In the Ordos prefecture of Inner Mongolia lie nine warehouses with blue roofs – the digital currency farms owned by Bitmain, a Chinese company with headquarters in Beijing. Bitmain, being one of the most important companies in the Bitcoin industry, produces specialized Bitcoin mining computers – rigs, that keep crypto afloat.
The factory was acquired by Bitmain is extremely powerful. Quite literally, it turns electricity into money. The hardware of about 21 thousand computers accounts for about 4 percent of all computing power in the Bitcoin network. The process of mining bitcoins works like a lottery. Bitcoin miners are competing to produce hashes—alphanumeric strings of a fixed length that are calculated from data of an arbitrary length. They’re producing the hashes from a combination of three pieces of data: new blocks of Bitcoin transactions; the last block on the blockchain; and a random number. This works like a raffle, where the more tickets you buy in, the higher are your chances of winning.
And upon “winning” the raffle, the miner is awarded with newly minted bitcoins, and transactions are added to the Bitcoin blockchain. The whole process requiered a ton of highly specialized hardware – the fastest and the most energy efficient chips are the ones that are the most sought after. Bitmain gained an edge in the mining rig market by supplying a superior product in large quantities. The Ordos facility is stuffed almost exclusively with Bitmain’s best performing rig, the Antminer S9, which is capable of churning out 14 terahashes per second, consuming only about 1,400 watts, which is the power requirement of the average microwave. Granted, microwaves don’t run 24/7, but it is amazing how much can be done with such a relatively small piece of hardware. An Antminer S9 houses 189 ASICs fabricated by the Taiwan Semiconductor Manufacturing Company (the world’s biggest foundry), using its 16-nanometer manufacturing process.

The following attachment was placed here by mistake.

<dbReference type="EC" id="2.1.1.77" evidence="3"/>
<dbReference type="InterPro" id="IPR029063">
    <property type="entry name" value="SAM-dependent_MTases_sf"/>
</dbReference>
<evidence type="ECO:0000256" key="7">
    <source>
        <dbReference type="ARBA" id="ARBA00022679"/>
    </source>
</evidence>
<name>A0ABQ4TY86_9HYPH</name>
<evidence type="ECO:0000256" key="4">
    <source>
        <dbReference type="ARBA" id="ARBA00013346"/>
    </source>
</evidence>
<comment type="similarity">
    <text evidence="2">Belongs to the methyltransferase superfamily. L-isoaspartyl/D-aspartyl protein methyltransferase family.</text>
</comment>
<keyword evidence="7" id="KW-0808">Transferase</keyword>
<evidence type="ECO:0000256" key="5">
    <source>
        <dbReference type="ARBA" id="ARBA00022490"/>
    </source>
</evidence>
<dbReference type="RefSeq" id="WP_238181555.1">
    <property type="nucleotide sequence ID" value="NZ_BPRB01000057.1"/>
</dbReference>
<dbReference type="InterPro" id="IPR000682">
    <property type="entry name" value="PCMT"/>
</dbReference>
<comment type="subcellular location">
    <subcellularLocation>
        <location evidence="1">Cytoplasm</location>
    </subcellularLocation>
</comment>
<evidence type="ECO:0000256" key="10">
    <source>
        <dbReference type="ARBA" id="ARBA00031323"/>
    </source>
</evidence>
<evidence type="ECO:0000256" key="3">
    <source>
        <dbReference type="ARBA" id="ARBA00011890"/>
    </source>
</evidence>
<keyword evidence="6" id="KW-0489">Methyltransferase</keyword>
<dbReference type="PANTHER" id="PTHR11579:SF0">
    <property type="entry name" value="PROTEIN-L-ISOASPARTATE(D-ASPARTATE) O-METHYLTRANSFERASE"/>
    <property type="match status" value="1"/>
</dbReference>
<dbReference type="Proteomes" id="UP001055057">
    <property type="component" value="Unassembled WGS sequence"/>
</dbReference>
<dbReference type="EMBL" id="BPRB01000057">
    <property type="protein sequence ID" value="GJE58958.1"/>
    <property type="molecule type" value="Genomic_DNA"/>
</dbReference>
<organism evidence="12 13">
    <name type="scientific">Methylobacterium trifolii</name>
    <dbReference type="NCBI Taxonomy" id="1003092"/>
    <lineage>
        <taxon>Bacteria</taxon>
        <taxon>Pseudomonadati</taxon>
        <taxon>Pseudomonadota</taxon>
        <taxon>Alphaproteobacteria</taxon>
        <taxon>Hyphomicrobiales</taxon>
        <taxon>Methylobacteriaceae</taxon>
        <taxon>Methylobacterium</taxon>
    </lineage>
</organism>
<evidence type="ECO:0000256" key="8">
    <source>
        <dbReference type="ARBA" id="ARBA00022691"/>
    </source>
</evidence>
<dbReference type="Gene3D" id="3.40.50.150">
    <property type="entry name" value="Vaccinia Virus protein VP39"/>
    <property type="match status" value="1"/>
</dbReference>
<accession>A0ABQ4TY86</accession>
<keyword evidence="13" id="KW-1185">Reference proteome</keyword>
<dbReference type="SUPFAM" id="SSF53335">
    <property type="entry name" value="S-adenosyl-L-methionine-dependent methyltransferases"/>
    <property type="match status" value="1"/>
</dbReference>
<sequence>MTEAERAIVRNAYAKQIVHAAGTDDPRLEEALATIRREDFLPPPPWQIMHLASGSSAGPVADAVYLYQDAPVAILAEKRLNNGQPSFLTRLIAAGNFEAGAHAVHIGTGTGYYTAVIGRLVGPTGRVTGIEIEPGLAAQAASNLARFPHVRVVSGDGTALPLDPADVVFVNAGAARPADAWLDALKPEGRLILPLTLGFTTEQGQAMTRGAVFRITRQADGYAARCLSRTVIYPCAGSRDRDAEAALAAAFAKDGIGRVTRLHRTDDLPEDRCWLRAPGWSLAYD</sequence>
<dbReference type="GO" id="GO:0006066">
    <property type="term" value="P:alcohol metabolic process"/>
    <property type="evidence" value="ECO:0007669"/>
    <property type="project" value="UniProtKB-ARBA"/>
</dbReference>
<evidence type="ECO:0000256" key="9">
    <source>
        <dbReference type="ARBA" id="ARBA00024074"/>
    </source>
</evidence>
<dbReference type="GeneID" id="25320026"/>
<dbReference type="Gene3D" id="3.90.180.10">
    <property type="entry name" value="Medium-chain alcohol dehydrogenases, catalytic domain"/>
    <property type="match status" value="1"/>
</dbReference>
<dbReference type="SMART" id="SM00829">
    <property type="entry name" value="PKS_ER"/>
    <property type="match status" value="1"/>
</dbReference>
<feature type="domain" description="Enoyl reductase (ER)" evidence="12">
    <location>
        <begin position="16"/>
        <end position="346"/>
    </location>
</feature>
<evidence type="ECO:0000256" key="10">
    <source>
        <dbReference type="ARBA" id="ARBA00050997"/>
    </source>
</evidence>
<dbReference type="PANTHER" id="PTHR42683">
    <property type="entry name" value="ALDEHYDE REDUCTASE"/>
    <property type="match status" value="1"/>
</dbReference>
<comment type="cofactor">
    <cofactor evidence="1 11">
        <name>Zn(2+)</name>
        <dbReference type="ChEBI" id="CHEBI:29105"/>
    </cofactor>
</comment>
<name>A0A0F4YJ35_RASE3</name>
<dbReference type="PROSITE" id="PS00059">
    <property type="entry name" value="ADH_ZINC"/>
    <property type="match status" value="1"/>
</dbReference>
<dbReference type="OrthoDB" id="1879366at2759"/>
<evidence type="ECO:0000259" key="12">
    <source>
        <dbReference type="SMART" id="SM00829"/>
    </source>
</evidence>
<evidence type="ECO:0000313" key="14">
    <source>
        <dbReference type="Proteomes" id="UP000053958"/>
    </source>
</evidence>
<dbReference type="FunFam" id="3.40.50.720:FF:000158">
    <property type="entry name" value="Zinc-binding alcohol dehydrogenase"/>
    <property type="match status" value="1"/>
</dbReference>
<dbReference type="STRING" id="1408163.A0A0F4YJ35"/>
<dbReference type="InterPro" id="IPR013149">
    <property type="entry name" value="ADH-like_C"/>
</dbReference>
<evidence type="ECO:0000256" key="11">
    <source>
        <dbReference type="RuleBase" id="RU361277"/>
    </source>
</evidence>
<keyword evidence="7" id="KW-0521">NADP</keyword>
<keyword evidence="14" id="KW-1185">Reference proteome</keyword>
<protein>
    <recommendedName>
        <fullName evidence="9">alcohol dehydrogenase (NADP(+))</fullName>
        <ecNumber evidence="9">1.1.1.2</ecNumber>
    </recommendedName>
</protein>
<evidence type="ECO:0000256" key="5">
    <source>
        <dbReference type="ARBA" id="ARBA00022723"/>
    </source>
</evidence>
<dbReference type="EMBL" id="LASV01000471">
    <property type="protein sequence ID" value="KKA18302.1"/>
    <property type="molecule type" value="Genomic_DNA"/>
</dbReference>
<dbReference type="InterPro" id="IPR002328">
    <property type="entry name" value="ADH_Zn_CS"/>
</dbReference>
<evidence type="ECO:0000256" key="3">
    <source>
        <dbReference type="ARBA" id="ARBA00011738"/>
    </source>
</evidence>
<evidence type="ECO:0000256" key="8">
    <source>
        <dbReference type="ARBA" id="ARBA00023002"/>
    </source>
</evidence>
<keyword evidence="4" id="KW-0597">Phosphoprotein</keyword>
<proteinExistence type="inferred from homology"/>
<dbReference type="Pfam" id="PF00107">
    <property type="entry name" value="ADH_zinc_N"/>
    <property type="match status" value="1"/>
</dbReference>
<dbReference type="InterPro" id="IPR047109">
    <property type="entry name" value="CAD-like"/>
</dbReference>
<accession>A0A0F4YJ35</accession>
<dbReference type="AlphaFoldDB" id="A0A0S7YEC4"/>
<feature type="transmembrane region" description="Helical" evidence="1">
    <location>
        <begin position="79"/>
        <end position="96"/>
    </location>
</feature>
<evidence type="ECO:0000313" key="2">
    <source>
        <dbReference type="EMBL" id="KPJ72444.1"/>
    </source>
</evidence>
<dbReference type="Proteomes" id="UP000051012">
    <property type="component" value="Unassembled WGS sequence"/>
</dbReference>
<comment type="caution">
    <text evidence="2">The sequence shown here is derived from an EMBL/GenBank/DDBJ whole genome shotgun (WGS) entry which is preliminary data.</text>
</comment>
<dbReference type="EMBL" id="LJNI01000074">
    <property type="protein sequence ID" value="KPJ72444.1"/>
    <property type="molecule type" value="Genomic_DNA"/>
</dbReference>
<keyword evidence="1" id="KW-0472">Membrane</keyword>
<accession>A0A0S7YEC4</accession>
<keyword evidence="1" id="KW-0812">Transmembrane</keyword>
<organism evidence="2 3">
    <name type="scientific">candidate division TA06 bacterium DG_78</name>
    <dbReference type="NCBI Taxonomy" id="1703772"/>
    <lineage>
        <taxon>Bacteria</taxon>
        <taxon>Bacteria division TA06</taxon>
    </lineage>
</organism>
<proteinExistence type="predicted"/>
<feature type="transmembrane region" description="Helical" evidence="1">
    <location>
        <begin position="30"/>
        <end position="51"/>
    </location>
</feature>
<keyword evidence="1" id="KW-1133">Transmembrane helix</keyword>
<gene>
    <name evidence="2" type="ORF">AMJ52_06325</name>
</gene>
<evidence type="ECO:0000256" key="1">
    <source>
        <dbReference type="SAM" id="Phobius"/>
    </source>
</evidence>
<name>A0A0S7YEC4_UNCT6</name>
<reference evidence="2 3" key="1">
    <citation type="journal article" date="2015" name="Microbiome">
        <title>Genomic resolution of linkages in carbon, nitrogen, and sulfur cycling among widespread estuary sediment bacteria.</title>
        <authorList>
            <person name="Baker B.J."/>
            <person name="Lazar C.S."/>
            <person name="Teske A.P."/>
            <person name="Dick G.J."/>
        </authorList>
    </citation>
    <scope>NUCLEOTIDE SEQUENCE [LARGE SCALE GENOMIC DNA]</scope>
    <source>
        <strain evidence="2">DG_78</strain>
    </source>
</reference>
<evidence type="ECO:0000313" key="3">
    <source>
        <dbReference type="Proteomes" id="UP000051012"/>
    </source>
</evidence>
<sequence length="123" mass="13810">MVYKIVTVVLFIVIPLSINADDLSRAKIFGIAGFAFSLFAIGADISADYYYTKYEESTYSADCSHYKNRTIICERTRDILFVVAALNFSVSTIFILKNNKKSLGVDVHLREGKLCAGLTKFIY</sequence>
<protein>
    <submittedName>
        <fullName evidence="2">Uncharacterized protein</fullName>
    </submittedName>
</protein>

What makes Inner Mongolia truly the heaven for cryptocurrency mining avenues is the price of electricity. It enjoys some of the lowest electricity prices in the world, at 4 cents per KW/h. This does come at a price however – the climate of the location can be extremely brutal, especially in the summer. And the Antminer S9 is meant to operate below 38 °C, which makes things even more difficult. In the Bitmain warehouses, dust is also a problem. This is why interior of every warehouse is veiled in fine fabric.
With the Antminers needing to stay below 38 °C, Mongolia is not the ideal location for a mining facility. It had been above 40 °C for several days when I visited in July. And in the winter, it can fall to –20 °C, cold enough for Bitmain to add insulation to the facilities. Dust is a problem as well, which is why the interior of every warehouse I walk through is veiled in a fine fabric filter.
Each rig in the complex could be making $10 per day in BTC. With the amount of miners in the facility, the yearly net profit could yield about $70 million. And this is not the only Bitmain facility. But as we know, the price of bitcoin is highly unstable. For all we know, the price could drop $1000 per coin in a single week. This could spell disaster for the company and other miners very quick. And so, Bitmain has begun to diversify. In addition to Bitcoin businesses, the company has also started to dabble in artificial intelligence and is developing facial-recognition hardware that it plans to sell to the Chinese government.